drought tolerant plant


Noun: A garden or landscape that needs little supplemental water.
Verb: Landscape an area using water conservation principles.
Xeriscapes do not have to be cactus or rock gardens. Often they include other native and drought tolerant plants. When you think of dry gardening, you may picture a wild, natural looking landscape. But the xeriscape water conservation principles can be applied to different styles of landscaping. You can create a more formal English, Southwestern, or Japanese garden using the same basic principles.

Tired of mowing your lawn and paying for all the water to keep it green? Explore xeriscaping and see if it is right for you.

In arid and semiarid climates, where water conservation is important, xeriscaping is a wise choice. The concept of xeriscaping was developed in the 1980s in Colorado, as a result of water shortages. Xeriscaping can also be used to reduce the amount of maintenance required for a beautiful yard or garden.

Xeriscaping incorporates seven basic principles of landscaping to achieve water conservation. The Xeriscape Principles page provides additional information on each of these topics.
  • Planning & Design
  • Soil Preparation
  • Turf Considerations
  • Plant Selection
  • Efficient Irrigation
  • Mulching
  • Maintenance

xeriscape principles

Benefits of a Xeriscape

Saves Water. Throughout North America, more than 50% of residential water use is for lawns and landscaping. Xeriscapes can reduce the water needed for landscapes by 50%-75%. This results in a costs savings as well.

Reduces Maintenance. Xeriscapes eliminate the time required to mow and fertilize a large lawn. Drip irrigation systems save time spent watering.

Improves Property Value. A good xeriscape improves property value, by creating curb appeal and reducing water costs.

Provides Wildlife Habitat. Native trees, shrubs and groundcovers in a xeriscape provide seed, fruit and nectar for local wildlife. Insects attracted by the plants in turn attract birds and reptiles.

Reduces Pollution. With smaller turf areas, pollution from gas-powered lawn mowers is reduced or eliminated. A reel mower may be sufficient for the small areas of grass included in a xeriscape.

No Fertilizers of Pesticides. Xeriscapes usually need fewer pest control measures and less fertilizer than traditional landscapes. This too saves money.

Latest Posts

Who says xeriscapes need to be at ground level?

Use your imagination to create a rooftop xeriscape.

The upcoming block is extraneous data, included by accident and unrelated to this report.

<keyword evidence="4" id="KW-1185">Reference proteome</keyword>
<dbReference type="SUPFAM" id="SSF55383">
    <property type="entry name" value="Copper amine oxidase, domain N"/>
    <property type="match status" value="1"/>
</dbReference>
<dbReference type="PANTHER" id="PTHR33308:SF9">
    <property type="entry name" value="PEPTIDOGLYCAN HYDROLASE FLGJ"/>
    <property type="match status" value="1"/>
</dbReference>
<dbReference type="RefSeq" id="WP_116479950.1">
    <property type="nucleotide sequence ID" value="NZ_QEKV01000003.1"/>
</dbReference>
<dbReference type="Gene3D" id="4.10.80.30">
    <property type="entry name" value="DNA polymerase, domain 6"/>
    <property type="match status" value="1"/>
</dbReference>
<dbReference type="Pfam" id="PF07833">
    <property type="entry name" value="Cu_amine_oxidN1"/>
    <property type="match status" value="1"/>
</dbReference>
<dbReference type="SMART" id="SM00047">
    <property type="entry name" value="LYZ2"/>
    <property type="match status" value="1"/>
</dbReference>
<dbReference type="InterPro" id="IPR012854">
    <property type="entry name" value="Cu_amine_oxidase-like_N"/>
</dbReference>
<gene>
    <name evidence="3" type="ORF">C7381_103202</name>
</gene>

rooftop xeriscape

“Intended to be more than an observable minimalist Zen rock garden, the courtyard was also designed to be a gathering space for family and friends to enjoy the coastal Southern California weather all year. Designed in collaboration with landscape designer Carol McElwee, an outdoor fire pit and Koi pond were added to soften the space and add an element of life.” – Annie Thornton

Guide to Killing Your Grass

Kill your lawn on purpose

If you’re just getting started with xeriscaping, the most obvious issue is probably how to get rid of all that grass. Though it’s not the easiest thing in the world, grass removal can be done using chemicals or natural methods. Read on for three different ways of going about it.

Using Chemicals

Some chemical grass killers are designed to kill only grass and will not harm surrounding flowers, fruits, vegetable or shrubs. Others, however, are not as discriminating and will kill surrounding plants.

  • No matter what brand you choose, follow the instructions on the container for preparation and use.
  • Cover up with protective clothing and gloves to prevent spray from getting on your skin.
  • Choose a day that is not windy and no sign of rain.
  • If using a grass killer that will harm all desirable plants, cover them with a plastic drop cloth.
  • Direct the spray nozzle towards the grass that you want to eliminate and pull the trigger.
  • Grass should start to wither within 24 hours.

The Natural Way

You may prefer to kill the grass in a natural way and avoid some of the concerns associated with chemicals. There are both manual and a household formula method that can be used.

The first manual way to kill grass is the weed pulling method. This method will give you quick results.

  • You will need to insert the shovel or spade around the grass and loosen the soil.
  • Follow up with a vigorous raking.
  • After you rake out the grass, you will need to use your fingertips to find any remnants of any remaining roots.

Mulching is another good way to remove the grass. Grass needs sun and water to flourish and this method will “starve“ the grass and its roots. This procedure takes time to achieve the results but is less labor intensive than hand pulling.

  • Cover the area with black plastic, cardboard or several layers of wet newspaper.
  • If using cardboard or paper, cover with straw or bark.
  • Check periodically and pull any grass that has turned brown.

The Homemade Method

Finally, we come to the homemade remedy to kill grass. This method uses common household ingredients: boiling water, vinegar and salt.

  • Choose a day where no rain has been predicted.
  • Combine boiling water, salt and vinegar in equal parts.
  • Immediately saturate the entire area while the solution is very hot.
  • Check area in about two days. If grass has not started to yellow and curl, reapply.

Whether you prefer chemical herbicides or a more natural solution, any of the above methods should achieve the desired results.

Tim Smith writes for Modernize.